Learning curve: young artists and an obsession with complexity

Sunday, November 19, 2017 - 6:04pm

This past week, I viewed a presentation of “artist’s books” by former Stamps School of Art & Design students here at the University. An “artist's book” is a piece of art meant to resemble and / or be consumed as a book. In this case, they were supposed to be representative of the creative process. One of the books was an elaborate drawing of a tall mountain and a lake, presumably representing the insurmountable challenge and inevitable fall of the creative process. Another depicted string being attached to a brain, which is (what I assume to be) a depiction of creative thoughts being pulled out of the artist’s head.

While some of these books were more cheerful than others, they all explored the fear and anxieties that are part of the creative process ––  none of these artists chose to take a positive view. As a casual observer of these works, I was stunned by the negative feelings that the creative process brings to these artists and the complex, ambiguous ways in which the artists tried to convey these feelings.

The same could be said of many of the compositions that were premiered this past weekend at the Midwest Composers Symposium, an all-day event on Saturday featuring music from composers studying at the University of Iowa, the University of Indiana, the University of Cincinnati and the University of Michigan. Most of the pieces at this event as well were sad and depressing, with unnecessary dissonances giving everything a melancholy feel. In particular, almost all the chamber music that was premiered during the event was atonal almost to a fault — the composers were obviously working extremely hard to sound complicated and modern. Unlike many modern Serialist composers, these pieces were devoid of anything even remotely implying consonance. They were so complicated that they were incomprehensible.

While complex art can be interesting and engaging, this propensity toward complexity among students can stunt artistic growth. As Pablo Picasso once said, “Learn the rules like a pro so you can break them like an artist.” Without a complete understanding of of the forms and stylistic normalities that are being broken to make art seem complex, these young artists lack a basic understanding of their art forms.

At the Midwestern Composer’s Forum, for example, a quick glance at someone’s score showed that they lacked a proper understanding of meter and beaming  –– their inability to properly beam their eighth notes broke through their complex polyrhythmic facade and ruined what was an otherwise extremely sophisticated-looking score. Enharmonic spellings also gave way to pseudo-sophistication with E-sharps and B-sharps replacing F-naturals and C-naturals all over the page. This obsession with complexity was also apparent among the event attendees: Pieces were repeatedly praised for their “interesting soundscapes” and uses of “extended techniques” instead of being praised for their emotional landscapes or artistic value.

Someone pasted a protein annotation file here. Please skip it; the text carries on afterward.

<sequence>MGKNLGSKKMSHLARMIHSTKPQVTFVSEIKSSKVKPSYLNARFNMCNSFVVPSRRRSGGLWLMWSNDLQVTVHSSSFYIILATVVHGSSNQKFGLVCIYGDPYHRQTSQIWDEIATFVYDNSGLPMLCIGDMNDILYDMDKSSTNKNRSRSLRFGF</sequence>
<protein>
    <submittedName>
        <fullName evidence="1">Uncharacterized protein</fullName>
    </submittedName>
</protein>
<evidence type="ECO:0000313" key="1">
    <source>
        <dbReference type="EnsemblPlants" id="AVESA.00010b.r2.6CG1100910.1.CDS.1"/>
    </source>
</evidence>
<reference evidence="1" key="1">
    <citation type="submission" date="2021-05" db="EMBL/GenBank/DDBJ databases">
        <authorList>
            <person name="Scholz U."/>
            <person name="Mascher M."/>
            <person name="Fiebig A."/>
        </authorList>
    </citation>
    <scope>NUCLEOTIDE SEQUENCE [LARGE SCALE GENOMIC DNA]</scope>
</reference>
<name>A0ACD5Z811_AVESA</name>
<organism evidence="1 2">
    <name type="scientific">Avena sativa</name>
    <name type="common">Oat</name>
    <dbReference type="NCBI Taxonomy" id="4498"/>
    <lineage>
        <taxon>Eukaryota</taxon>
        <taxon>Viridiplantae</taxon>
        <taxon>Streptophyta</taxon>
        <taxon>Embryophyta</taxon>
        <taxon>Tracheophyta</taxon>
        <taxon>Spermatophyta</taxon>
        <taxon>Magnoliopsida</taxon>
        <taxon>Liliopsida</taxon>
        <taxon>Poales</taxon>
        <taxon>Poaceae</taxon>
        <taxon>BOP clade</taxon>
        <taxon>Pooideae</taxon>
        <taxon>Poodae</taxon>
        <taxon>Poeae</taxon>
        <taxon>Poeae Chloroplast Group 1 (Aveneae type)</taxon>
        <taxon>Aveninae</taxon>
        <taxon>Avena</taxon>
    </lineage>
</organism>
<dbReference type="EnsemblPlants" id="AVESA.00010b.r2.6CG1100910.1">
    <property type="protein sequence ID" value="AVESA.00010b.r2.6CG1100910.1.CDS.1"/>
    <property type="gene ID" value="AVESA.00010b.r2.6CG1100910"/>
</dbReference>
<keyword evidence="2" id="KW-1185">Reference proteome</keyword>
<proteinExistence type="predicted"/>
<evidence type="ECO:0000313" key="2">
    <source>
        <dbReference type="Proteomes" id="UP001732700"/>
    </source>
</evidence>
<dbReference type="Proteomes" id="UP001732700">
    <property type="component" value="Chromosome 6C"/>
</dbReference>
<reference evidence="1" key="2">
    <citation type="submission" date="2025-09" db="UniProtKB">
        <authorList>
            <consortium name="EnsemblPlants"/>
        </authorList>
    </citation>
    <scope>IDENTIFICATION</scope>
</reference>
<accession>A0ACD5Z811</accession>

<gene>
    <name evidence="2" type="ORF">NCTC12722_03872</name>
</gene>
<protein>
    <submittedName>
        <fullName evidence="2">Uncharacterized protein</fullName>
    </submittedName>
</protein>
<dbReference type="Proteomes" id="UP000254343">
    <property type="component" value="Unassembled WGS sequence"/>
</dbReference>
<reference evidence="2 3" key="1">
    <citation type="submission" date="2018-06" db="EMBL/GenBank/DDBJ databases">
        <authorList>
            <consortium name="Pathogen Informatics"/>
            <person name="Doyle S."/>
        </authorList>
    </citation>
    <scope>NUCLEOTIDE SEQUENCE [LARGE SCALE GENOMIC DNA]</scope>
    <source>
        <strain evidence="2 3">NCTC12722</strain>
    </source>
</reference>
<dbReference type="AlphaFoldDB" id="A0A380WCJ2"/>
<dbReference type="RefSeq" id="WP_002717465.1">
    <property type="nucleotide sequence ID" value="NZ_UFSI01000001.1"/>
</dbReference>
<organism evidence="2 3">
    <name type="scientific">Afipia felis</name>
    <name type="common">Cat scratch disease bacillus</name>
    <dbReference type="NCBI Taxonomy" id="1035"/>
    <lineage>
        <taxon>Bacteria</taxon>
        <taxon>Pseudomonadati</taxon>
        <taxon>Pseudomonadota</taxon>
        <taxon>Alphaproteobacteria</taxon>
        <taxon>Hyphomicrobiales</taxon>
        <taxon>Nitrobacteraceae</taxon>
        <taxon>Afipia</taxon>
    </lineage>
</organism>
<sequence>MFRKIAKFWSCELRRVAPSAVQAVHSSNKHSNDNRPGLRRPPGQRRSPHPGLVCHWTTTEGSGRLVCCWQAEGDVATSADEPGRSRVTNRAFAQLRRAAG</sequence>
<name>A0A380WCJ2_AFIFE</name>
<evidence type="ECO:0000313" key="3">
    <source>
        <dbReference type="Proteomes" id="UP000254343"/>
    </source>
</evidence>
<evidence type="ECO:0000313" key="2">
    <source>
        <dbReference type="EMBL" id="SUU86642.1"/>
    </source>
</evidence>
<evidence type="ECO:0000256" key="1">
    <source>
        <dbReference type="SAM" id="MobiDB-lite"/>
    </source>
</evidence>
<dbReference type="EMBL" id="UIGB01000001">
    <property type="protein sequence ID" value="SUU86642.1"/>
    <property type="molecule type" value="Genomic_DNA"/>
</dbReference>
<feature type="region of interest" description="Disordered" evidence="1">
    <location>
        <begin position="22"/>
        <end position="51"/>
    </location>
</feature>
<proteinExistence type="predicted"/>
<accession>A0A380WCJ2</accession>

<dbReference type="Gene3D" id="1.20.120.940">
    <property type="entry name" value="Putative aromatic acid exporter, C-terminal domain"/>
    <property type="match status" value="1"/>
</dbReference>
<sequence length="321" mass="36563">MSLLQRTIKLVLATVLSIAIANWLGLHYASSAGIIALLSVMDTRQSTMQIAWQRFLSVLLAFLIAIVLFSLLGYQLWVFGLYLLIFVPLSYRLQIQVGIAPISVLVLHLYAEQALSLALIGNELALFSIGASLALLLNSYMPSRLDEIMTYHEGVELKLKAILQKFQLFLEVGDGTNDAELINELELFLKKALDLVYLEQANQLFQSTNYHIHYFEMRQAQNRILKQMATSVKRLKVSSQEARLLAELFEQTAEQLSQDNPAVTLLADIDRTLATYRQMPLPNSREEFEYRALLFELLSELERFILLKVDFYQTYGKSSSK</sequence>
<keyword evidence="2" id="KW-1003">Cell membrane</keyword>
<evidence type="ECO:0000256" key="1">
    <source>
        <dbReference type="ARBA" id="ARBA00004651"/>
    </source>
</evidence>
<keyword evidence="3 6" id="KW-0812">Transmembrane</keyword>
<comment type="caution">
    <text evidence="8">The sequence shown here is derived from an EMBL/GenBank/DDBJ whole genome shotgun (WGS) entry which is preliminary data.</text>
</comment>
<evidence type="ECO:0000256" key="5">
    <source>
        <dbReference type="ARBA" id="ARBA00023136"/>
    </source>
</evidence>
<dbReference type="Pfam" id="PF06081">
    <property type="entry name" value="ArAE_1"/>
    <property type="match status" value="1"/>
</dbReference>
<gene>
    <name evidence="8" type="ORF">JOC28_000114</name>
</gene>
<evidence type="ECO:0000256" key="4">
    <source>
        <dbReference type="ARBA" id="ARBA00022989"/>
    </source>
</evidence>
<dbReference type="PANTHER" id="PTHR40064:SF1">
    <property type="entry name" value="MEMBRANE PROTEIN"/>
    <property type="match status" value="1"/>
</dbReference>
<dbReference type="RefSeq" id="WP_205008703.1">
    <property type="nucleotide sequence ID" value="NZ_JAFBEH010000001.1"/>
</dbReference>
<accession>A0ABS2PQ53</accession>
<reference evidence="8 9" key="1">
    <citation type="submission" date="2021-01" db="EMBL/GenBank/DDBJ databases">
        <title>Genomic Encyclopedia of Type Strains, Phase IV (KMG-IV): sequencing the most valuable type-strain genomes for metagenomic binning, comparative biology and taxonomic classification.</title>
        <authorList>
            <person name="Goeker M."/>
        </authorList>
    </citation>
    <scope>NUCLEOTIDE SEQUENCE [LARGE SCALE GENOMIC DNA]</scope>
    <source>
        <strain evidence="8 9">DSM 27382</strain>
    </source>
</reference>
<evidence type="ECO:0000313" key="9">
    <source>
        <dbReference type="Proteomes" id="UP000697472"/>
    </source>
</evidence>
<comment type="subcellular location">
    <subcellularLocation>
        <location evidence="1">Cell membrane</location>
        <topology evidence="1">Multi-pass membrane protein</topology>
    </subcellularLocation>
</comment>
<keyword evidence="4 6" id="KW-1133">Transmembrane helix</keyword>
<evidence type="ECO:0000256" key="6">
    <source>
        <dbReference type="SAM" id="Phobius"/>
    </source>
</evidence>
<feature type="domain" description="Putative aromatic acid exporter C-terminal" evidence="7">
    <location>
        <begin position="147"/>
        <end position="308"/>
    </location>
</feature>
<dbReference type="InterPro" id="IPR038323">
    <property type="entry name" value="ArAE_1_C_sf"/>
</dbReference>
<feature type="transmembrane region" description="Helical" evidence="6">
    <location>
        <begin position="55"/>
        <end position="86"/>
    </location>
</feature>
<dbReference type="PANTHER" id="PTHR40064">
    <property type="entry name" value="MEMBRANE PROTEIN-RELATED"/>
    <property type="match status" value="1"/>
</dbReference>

Now this does not mean that all art by young composers is complex, or that complex art is bad. But the tendency for complex art among academic institutions and young artists can be bad, particularly considering the multifaceted nature of modern art. Classical music, in particular, has moved in the past thirty years away from an avant-garde dominated marketplace. Thanks to the work of minimalists, post-minimalists, spectralists and neo-romantics, composers no longer need to compose within the serialist or post-tonal harmonic languages.

While some institutions have been able to breach this stylistic gap, many seem to resist this change. Ironic as it may seem, the last frontier for the minimalists to confront is where they began: Educational institutions and young artists. These institutions and the young artists that occupy them remain the last steadfast defenders of this complex aesthetic movement and all it stood for. To the detriment of their artistic growth, these artists remain committed to this pseudo-sophistication and all it stands for. Though it is hard to understand and hard to consume, complex art is compelling, but it is time for a new artistic movement to replace the old and for a new artistic standard to replace the complexity that currently reigns.